I even got some abuse from a young woman who told me I was breaking the law taking pictures of people in the street. I do love these individuals who like quoting laws that don’t exist in the UK!
Walking along this shore path made out of old railway sleepers located on Folkestone seafront I was looking at the light was shining off them. Just waiting for the right moment, this girl walked pasted me and managed to catch her in the 1.4 depth of field.
Along the old harbour railway station this coffee vendor was parked between a gap under the old railway station canopy with sun lighting up his auto rickshaw. Little tricky getting the metering right but I got there in the end.
Since last being in Folkestone, there’s a lot of art work around the town now. This one is by Norwegian artist A K Dolven called ‘Out of tune’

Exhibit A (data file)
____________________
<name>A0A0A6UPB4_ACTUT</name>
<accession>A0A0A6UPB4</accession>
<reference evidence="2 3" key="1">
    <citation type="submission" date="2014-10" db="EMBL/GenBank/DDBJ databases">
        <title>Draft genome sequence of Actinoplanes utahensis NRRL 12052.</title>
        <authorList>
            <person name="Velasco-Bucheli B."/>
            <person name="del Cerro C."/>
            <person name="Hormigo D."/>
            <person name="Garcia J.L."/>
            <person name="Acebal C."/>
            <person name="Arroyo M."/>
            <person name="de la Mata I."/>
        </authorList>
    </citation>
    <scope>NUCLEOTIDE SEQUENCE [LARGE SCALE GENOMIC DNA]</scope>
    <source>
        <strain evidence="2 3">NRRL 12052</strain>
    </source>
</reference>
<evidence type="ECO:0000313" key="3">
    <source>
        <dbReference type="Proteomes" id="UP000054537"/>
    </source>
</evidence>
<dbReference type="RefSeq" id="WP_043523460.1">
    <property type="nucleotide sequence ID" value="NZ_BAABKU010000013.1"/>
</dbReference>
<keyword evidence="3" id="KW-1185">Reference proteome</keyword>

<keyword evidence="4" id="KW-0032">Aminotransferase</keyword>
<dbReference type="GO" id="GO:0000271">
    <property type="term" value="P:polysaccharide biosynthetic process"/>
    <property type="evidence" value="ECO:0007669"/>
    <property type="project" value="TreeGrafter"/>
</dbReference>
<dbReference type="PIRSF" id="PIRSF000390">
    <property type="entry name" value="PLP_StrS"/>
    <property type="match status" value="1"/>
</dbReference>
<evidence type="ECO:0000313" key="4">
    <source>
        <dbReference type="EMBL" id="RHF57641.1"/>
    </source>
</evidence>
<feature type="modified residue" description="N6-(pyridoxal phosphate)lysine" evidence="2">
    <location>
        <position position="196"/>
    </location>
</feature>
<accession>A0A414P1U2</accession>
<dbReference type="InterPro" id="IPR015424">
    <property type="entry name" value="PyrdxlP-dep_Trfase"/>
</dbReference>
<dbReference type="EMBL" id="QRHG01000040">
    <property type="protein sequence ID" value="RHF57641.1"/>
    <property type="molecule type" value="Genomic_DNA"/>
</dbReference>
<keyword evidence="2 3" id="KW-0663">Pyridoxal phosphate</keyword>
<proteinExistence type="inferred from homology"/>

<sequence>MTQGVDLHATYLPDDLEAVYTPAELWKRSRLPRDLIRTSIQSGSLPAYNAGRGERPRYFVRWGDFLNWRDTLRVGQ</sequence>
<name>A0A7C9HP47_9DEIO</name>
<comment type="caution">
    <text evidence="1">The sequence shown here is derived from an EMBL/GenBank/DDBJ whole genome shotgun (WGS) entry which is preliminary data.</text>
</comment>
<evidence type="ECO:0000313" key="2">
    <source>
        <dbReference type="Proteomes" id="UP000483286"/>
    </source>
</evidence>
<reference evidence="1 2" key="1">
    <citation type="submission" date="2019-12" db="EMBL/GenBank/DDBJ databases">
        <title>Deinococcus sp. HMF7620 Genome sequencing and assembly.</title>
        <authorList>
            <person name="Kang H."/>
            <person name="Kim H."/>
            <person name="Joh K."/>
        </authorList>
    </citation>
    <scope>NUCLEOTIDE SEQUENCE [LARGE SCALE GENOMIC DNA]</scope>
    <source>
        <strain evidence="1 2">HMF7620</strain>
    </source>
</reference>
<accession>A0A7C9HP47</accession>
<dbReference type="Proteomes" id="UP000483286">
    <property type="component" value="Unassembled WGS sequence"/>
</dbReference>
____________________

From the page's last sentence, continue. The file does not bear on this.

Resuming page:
Quote from the Creative Folkestone website
“It features a 16th-century tenor bell from Scraptoft Church in Leicestershire, which had been removed for not being in tune with the others. It is suspended from a steel cable strung between two 20m high steel beams, placed 30m apart”
…must make a terrible noise on a stormy night!
There was two men on this bench but this larger gentleman appeared in the frame, sat down virtually pushing the other guy off the seat. Then started reading the other man’s newspaper.
The above image is a crop from a landscape picture, annoyingly other people kept walking into the frame …hard life being a street photographer! This been a film negative I don’t think I would have got away with such a crop without losing detail.
The 50mm Summilux and digital imaging shines through again. If you can get your hands on an example if only for a day, I highly recommend you give it a try. It’s sharpness even wide open is unbelievable. The harbour shot below was taken wide open as was the other images in this post.